By Bruce Asemota & Amadou Jadama
Police Superintendent Muhammed Kanteh was yesterday acquitted and discharged on a no-case to answer submission made by his legal counsels Lamin S Camara and Lamin L. Darboe.
Kanteh was charged with neglect of official duty. It was alleged that on Sunday the 26th of January 2020 at the Brikama Police Station whilst on duty in charge of police standby personnel in readiness for the permitted protest of Operation 3Years Jotna Movement, he left his duty post to attend to his two brothers who were admitted at the Serekunda General Hospital. He pleaded not guilty and the prosecution called six witnesses and tendered documents, which were admitted as exhibits in proving its case against the accused person.
The trial magistrate asserted that at the close of the prosecution’s case lawyer L.S Camara opted to make an application for a no-case to answer submission and the application was granted.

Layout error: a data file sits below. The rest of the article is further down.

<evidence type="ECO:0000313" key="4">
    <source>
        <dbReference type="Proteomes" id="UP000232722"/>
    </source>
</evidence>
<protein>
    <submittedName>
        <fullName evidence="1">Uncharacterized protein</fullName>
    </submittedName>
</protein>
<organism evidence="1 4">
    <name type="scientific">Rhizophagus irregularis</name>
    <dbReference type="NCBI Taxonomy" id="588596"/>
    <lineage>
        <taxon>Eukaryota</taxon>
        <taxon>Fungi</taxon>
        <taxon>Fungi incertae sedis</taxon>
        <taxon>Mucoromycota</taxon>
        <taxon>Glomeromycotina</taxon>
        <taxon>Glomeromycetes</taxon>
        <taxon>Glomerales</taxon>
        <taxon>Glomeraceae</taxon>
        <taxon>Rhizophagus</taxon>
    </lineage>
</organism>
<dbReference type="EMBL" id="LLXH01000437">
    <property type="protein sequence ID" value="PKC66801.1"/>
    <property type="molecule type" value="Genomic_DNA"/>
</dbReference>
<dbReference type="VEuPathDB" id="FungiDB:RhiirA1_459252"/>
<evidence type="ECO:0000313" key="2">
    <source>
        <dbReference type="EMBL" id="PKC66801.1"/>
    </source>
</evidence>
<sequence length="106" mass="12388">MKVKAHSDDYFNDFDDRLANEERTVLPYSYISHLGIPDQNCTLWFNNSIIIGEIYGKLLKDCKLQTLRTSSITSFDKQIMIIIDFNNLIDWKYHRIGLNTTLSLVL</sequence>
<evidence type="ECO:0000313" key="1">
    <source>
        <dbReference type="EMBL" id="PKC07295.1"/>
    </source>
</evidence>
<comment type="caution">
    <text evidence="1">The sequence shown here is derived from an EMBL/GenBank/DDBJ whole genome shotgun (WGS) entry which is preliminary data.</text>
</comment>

He further disclosed that the sole issue which stands for determination was whether the prosecution has established a prima facie case against the accused person to warrant him to open defence or not.
He revealed that Section 166 of the CPC enjoins his court to evaluate the evidence of the prosecution after the close of its case to see whether the prosecution has sufficiently established a case warranting the accused persons to open his defense.
Magistrate Che stated that the evidence of the prosecution must have been thoroughly discredited under cross examination that no reasonable tribunal will convict on it, adding that PW1 and PW3 statements at the police were at variance with their statements in court.
He pointed out that the defence succeeded in bringing out contradictions in the prosecution testimonies under cross examination.
Magistrate Che disclosed that the investigation was porous as well as the presentation of evidence.
He noted that the case was a classic case of shady investigations whilst the evidence was improperly presented as the court cannot rely on sketchy investigations to arrive at a conviction.
Magistrate Peter A. Che stated that the charge was ill-conceived and pointed out that the Attorney General’s Chamber could have done a proper job in rendering a professional advice.